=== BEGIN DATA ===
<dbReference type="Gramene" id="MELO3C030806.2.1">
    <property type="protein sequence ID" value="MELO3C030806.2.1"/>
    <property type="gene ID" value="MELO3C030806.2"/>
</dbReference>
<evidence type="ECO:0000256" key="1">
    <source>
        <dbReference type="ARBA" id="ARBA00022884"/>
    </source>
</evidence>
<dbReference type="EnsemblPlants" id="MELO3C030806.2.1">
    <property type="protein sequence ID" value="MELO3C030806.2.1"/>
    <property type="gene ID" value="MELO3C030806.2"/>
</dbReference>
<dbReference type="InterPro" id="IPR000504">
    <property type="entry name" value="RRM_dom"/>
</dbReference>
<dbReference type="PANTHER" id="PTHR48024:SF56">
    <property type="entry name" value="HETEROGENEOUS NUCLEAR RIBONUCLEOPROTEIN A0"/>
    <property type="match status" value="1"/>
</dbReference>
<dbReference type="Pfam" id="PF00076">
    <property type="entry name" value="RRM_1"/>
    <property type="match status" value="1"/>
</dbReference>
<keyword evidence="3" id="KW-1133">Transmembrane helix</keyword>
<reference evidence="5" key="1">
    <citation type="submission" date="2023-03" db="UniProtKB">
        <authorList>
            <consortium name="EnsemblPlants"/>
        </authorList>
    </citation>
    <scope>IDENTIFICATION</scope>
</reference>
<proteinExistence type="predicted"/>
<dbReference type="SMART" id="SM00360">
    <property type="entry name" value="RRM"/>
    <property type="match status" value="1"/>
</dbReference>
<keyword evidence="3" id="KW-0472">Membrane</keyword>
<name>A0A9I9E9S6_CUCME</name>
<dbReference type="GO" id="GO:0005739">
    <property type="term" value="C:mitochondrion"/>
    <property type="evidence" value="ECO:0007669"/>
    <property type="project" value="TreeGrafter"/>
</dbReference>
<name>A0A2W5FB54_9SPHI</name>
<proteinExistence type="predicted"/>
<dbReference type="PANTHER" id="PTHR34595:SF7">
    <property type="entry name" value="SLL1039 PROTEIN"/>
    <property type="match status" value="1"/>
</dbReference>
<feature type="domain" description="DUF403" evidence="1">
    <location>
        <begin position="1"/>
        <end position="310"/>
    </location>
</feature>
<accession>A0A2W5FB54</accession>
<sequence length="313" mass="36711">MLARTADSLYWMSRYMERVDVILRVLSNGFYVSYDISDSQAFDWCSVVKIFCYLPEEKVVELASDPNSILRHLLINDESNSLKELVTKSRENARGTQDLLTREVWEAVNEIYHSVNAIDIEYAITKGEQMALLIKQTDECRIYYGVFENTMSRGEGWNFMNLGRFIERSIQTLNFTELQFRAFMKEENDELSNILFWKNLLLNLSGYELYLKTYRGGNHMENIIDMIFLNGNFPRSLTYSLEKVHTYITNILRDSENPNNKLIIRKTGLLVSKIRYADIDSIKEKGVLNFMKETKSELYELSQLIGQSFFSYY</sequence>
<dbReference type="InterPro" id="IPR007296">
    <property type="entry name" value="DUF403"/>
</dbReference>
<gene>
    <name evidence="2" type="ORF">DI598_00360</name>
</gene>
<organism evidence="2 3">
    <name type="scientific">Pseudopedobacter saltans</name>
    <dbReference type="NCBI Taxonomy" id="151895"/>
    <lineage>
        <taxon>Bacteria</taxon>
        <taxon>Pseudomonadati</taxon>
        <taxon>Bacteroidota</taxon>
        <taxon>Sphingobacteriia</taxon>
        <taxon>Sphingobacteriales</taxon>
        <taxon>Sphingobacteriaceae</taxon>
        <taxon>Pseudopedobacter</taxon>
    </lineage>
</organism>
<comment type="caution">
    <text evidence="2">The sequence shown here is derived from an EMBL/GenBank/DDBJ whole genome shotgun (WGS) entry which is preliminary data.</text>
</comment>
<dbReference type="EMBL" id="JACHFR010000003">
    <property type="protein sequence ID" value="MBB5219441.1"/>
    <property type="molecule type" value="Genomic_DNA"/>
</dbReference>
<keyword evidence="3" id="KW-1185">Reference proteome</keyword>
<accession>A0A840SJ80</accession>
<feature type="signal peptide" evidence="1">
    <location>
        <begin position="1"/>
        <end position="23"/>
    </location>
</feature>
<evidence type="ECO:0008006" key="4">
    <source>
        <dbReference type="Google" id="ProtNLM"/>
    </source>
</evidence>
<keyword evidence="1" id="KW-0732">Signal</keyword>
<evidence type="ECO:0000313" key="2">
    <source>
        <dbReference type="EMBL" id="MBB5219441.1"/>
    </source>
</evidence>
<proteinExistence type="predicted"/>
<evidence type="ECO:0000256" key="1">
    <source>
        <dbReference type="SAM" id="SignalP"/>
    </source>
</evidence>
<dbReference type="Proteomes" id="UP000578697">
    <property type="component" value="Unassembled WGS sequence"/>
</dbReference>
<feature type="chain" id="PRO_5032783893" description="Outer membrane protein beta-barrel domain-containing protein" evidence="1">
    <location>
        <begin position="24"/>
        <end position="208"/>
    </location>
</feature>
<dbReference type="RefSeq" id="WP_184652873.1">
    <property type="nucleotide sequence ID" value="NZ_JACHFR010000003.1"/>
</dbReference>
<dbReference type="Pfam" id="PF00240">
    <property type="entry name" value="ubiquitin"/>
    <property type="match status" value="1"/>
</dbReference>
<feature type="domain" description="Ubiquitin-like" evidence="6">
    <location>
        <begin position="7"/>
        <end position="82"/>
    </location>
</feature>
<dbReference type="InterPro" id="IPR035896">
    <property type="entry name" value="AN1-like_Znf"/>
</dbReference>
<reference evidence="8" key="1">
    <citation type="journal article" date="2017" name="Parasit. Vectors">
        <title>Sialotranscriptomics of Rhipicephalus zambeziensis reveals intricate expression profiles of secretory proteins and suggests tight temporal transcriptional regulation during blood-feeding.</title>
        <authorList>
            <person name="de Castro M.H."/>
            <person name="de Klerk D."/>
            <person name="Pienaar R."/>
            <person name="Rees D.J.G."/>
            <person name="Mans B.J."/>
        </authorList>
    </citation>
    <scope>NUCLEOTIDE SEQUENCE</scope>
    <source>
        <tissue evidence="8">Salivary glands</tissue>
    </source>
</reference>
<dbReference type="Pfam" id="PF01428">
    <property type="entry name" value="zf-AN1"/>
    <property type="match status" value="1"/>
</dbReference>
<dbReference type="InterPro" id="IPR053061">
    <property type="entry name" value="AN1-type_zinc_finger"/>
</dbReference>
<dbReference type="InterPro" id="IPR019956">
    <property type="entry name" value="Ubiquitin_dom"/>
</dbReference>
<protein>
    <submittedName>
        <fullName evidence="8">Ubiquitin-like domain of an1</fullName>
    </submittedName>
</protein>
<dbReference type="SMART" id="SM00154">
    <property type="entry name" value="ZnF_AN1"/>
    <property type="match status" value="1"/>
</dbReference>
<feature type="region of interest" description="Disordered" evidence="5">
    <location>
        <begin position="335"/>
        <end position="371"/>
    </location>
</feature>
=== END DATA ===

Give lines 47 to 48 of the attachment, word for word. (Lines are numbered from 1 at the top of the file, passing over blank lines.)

<proteinExistence type="predicted"/>
<dbReference type="PANTHER" id="PTHR34595:SF7">